The Columbia River Gorge is a beautiful river canyon over 80 miles long and up to 4,000 feet deep. The north side of the canyon is in the state of Washington, the south side is in the state of Oregon, and the Columbia River runs through the length of the gorge. The gorge was carved by volcanic eruptions and massive floods during the last ice age. The gorge also has the greatest concentration of waterfalls in North America, with over 90 named waterfalls on the Oregon side alone.
Vista House is an observatory at Crown Point on a bluff 700 feet above the Columbia River. The Vista House was built in 1918 and has a marble interior and brass fixtures. At the time, some critics called it the “$100,000 Outhouse.”
The Vista House was completely restored to its original appearance in 2005. It’s now a popular tourist attraction, complete with a small deli and souvenir shop. The exterior boasts a spectacular 360-degree view of the Columbia River Gorge. Here you can see Theresa, Darby and Shadow waiting for me while I check out the Vista House interior.
As mentioned above, Columbia River Gorge is full of waterfalls. The Columbia River slowly eroded the gorge over time, but the most dramatic change occurred during the last ice age about 10,000 years ago when the Missoula Floods cut the steep canyon walls that exist today. These floods reached as high as the Vista House and were the result of periodic sudden ruptures of upstream ice dams. We saw about a dozen waterfalls on our visit to the gorge, including the 176-foot Horsetail Falls (above) that drops along a wall lined with moss and ferns.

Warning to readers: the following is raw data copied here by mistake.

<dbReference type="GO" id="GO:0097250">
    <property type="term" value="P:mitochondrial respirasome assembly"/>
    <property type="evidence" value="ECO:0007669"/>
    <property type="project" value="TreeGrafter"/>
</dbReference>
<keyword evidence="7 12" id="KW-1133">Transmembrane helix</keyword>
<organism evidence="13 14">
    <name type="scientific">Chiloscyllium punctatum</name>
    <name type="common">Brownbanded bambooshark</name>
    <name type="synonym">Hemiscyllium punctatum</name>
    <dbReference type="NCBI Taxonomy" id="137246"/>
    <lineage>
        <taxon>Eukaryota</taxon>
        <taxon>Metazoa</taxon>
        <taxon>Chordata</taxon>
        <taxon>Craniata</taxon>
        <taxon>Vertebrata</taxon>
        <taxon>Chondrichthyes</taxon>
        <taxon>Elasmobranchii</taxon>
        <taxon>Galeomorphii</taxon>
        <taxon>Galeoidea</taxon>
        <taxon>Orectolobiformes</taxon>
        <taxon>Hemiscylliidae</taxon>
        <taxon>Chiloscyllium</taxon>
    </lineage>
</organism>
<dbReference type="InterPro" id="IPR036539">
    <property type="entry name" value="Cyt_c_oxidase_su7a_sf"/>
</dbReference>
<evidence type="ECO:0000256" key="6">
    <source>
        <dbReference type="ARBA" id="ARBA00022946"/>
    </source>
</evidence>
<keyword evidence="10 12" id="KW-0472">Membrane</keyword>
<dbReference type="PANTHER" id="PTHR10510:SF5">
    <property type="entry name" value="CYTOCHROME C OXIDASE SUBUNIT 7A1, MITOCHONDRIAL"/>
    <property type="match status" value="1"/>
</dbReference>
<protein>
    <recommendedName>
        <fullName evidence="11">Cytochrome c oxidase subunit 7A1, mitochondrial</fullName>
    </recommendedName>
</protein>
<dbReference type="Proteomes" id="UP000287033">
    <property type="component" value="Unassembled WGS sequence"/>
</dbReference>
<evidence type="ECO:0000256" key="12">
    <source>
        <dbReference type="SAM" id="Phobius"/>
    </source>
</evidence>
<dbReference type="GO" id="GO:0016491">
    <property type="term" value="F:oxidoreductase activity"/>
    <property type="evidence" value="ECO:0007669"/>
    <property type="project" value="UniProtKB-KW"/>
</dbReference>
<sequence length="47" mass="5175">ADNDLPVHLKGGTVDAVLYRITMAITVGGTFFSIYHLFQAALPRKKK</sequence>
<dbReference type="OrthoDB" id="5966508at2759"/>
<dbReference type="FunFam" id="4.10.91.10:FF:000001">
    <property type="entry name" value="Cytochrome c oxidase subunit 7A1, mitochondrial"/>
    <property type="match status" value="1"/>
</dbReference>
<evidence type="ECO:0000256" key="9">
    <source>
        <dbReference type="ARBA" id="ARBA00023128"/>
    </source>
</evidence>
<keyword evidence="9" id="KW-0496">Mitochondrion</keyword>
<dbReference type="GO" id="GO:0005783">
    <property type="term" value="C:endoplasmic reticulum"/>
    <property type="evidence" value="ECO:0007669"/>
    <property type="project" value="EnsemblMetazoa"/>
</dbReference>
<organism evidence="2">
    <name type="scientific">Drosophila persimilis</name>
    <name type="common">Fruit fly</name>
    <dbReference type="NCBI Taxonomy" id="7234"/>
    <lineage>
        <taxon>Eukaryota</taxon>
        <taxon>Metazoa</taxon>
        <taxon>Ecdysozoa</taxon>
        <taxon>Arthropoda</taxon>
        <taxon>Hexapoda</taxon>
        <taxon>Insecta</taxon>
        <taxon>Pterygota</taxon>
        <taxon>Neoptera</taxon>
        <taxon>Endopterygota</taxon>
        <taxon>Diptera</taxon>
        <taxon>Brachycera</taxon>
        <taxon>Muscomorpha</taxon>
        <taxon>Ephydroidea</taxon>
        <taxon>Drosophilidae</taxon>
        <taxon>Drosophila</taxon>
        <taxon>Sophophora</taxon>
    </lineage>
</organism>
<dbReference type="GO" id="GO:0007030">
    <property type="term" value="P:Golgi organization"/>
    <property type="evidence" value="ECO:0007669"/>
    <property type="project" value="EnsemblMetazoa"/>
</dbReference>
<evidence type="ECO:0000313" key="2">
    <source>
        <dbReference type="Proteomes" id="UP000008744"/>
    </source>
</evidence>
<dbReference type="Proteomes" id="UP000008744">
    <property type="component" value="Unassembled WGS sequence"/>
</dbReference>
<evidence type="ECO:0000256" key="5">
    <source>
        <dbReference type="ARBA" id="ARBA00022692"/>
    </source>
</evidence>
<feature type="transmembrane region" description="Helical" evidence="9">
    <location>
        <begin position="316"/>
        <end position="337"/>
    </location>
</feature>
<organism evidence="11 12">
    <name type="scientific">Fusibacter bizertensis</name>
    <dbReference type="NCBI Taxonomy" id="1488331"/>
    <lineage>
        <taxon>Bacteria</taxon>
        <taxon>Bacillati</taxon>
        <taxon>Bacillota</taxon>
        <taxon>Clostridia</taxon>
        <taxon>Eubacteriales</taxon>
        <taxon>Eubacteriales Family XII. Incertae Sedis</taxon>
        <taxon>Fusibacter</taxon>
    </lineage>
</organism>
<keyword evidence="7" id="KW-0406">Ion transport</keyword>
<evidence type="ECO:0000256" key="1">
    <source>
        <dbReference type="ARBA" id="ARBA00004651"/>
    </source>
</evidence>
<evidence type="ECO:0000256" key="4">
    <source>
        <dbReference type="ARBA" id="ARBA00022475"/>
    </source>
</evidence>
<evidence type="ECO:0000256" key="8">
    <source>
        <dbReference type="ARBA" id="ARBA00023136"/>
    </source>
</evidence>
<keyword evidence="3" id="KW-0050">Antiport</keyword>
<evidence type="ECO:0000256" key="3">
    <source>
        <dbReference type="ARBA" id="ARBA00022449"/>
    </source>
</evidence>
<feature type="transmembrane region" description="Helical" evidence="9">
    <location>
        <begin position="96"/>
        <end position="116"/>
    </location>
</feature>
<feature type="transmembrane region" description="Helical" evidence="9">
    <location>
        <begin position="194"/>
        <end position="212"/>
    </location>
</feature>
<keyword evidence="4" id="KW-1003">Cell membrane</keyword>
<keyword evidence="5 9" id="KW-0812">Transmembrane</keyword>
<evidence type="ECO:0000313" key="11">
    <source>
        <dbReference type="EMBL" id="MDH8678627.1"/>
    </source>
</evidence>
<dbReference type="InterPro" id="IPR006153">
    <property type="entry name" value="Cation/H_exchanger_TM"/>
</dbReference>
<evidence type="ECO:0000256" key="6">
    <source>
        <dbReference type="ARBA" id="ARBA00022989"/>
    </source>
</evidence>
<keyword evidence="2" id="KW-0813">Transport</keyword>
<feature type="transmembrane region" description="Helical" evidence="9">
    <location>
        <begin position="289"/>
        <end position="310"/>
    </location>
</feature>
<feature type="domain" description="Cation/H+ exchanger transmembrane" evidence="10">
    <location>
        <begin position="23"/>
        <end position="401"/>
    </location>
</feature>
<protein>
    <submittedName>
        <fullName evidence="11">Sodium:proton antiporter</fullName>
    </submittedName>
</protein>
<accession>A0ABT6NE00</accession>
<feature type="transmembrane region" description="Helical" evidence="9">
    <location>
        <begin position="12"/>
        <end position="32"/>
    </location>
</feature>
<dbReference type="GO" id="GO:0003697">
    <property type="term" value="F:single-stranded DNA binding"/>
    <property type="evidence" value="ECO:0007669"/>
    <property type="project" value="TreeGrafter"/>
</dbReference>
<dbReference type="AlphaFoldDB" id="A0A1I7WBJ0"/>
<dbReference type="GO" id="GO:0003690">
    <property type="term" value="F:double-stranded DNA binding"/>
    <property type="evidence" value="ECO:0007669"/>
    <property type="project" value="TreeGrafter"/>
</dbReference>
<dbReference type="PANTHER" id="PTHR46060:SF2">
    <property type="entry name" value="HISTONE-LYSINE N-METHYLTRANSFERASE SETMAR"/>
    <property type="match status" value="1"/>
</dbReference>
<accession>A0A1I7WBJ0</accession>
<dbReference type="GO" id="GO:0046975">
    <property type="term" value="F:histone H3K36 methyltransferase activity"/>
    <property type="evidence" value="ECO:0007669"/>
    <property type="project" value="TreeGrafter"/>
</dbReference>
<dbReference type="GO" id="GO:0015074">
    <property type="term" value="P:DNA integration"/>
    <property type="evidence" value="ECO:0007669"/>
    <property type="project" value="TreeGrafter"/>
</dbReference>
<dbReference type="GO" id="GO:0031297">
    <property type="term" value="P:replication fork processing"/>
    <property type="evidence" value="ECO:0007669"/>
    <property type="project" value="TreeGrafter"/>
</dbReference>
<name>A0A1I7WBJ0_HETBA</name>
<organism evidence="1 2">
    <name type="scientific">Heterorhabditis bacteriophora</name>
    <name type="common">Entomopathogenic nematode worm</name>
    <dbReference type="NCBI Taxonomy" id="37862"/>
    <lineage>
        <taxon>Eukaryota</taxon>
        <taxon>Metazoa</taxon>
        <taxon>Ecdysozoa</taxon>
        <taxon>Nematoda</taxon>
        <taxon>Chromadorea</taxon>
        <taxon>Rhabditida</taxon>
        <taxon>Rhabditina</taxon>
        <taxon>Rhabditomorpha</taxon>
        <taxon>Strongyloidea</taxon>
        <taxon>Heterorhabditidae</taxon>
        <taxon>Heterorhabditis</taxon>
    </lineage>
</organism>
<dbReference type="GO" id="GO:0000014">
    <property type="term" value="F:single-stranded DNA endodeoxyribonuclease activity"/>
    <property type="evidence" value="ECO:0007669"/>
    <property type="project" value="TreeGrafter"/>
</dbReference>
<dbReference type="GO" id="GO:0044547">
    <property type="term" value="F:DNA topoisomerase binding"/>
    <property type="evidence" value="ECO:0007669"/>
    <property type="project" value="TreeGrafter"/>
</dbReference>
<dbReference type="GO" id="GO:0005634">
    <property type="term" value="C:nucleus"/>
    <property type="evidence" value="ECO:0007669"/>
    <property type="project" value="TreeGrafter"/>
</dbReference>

Multnomah Falls is the second-highest year-round waterfall in the United States, after the 2,000+ foot Yosemite Falls. This is a controversial statistic because Yosemite Falls can run dry in autumn and during droughts. Multnomah Falls drops in two major steps: a 542-foot upper falls and 69-foot lower falls, over which Benson Bridge is suspended.
In September 1995, a 400-ton boulder–loosened by erosion–fell 225 feet from the cliff behind the waterfall into the upper pool above Benson Bridge. This caused a 70-foot wave to wash over the bridge, resulting in minor injuries to 20 members of a wedding party that happened to be on the bridge for photos. Multnomah Falls are one of the most popular tourist attractions in the gorge. Below the falls sits a lodge, which is on the National Register of Historic Places and includes a restaurant, information center, and gift shop.
Underground springs from nearby Larch Mountain are the year-round source of water for Multnomah Falls. Runoff from the mountain’s snowpack in the spring and rainwater during other seasons add to the flow. Here is a view of the Lodge, parking lots, and Columbia River from the top of Multnomah Falls.
The Wahkeena Falls had a wide spray that made it quite challenging to take its photo without soaking the lens with water droplets.
The Sheppards Dell Falls is a 220-foot drop in two stages. The upper stage is a plunge formation, while the lower falls is a horsetail formation.
It seems like every park with waterfalls has a “Bridal Veil Falls.” This 118-foot Bridal Veil Falls had a wide plume just like a bridal veil.
The 224-foot Latourell Falls were amazing. The falls generated a wind and spray that hit us as we stood 50 feet away from the base of the falls. Behind the waterfall was an amphitheater made from lava flows with its distinct hexagonal shaped columns. The width of the columns are determined by the rate at which the lava cools.
The 289-foot Elowah Falls pours straight down onto boulders. This was one of our favorite waterfalls, as it was so quiet here, and we had the place all to ourselves.